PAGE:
Lower cost means more access
- At higher healthcare prices, utilization decreases. People who can’t afford current deductibles or co-pays choose not to receive care, costing the system more in the long term as unmanaged diseases worsen and complications arise.
- As the cost of healthcare lowers, access improves. People who can’t afford current care can start seeing doctors again.
- This kicks off its own virtuous cycle – lowering cost system-wide improves access, which improves the marginal person’s health when she starts consuming healthcare again, which reduces system-wide healthcare costs, which improves access for even more.
Mobilization of customers for policy changes
- Inevitably the ideal changes (reimbursement model changes, increasing local provider competition) will be countered in the political arena, likely in the name of patient safety.
- Uber received regulatory pressure around taxi medallions. In response, Uber successfully mobilized its customers, making clear a large portion of the voting population wanted Uber to stay.
- Similarly, at scale, and with a good product customers are happy with, ABC could be powerful in mobilizing patients to push for positive regulation in data transparency, cost-effective care, and anti-trust actions.
Create in-house competition in uncompetitive markets
- In uncompetitive areas where ABC’s scale is insufficient to cause change, ABC might create or sponsor new competition in healthcare services. This is especially powerful once ABC has operating data on how providers work.
- Analogously, Amazon is said to study the practices of merchants offering popular products at low prices. Then it replicates those practices at scale to undercut in price, or creates its private label goods.
- The real value might not be the value of the service itself, but the competitive pressure this provides once a local monopolist faces competition. (eg Google Fiber might not have succeeded as a sustainable product, but it significantly raised the bar of competing internet services where it was deployed). This action has high leverage, as even the threat of competition encourages good behavior.
The enabler of all these themes is using customer scale as the lever to effect the change. Many of these ideas have been generally accepted for years as Good Ideas – for instance, people have understood that shared outcomes data would be a great first step to understanding quality. But this has yet to be implemented, because providers haven’t had the incentive to actually enact the change, despite paying lip service to its importance.
At scale, ABC Health would represent a large portion of the patient/employer population in local markets. This provides the pressure to get providers and other insurers in line with implementing the tactics above. As these tactics lead to cost-savings, more patients/employers will join ABC Health, kicking off the virtuous cycle described above.
Inability to Overcome Monopolist Providers
As a large payer, ABC would have its patient population as negotiating leverage. But in uncompetitive markets where a single payer faces a single monopolist provider, the provider might still have the advantage, if the alternative for patients is to drive two hours away for care. Further, the local monopolist provider may also be the largest employer in the area, giving it strong political power. In this game of chicken, who flinches first?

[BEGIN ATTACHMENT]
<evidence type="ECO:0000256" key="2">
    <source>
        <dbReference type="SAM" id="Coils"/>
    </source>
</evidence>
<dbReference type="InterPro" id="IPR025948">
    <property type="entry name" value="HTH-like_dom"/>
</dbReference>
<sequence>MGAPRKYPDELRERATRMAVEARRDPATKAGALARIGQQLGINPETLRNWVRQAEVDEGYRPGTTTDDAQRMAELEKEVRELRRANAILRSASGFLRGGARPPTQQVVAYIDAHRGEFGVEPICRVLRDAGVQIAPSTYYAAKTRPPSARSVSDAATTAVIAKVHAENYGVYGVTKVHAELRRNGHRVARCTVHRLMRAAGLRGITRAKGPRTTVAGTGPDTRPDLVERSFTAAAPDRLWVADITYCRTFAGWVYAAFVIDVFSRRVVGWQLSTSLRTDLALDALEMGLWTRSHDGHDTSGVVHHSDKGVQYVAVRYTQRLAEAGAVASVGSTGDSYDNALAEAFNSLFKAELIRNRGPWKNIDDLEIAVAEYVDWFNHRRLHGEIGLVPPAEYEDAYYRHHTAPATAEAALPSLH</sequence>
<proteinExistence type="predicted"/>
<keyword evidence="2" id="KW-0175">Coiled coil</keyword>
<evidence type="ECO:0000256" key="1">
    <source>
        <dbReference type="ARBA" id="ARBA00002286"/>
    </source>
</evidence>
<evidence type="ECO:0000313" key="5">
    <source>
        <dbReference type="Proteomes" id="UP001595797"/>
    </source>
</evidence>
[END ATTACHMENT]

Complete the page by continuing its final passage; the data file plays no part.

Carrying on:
At the beginning, this might be mitigated by finding areas where 1) ABC’s parent companies have a particularly high fraction of the population employed, 2) the provider side of the market is competitive. This is likely where change can happen fastest.
In more difficult monopolistic markets, ABC could offer in-house competition, as described above.
Parent Company Frictions
Amazon, Berkshire Hathaway, and JPMorgan Chase are largely owned by shareholders who may be indifferent about long-term improvements to national healthcare. If in the short term ABC struggles to get traction or jeopardizes company performance (eg through employee discontent), there might be an outcry from shareholders for the parent companies to go back to basics and drop their “distracting little project.”
Another scenario: if ABC works and successfully lowers healthcare costs for its parent companies, might shareholders resist sharing this competitive advantage with competitors? This would severely handicap ABC’s potential for impact.
Kicking off the virtuous cycle requires a critical mass of happy patients who will stick with ABC. But the parent companies employ a wide range of people, including highly-compensated employees with high expectations for care. If ABC’s work includes some loss in flexibility of care, will employees tolerate this? If employee discontent is high enough to cause company performance drops, shareholder concerns might override.
Offering employees choice between external insurance programs might mitigate the controversy – but it would also reduce the mass of patients represented, thus reducing negotiating leverage and slowing the virtuous cycle.
Continuing as Benevolent Dictator
In a good outcome, ABC would wield considerable power to push its terms and raising the barrier to entry for competition. In this privileged position, how would it continue its founding mission, rather than starting to rent-seek and becoming the type of organization it tried to make obsolete?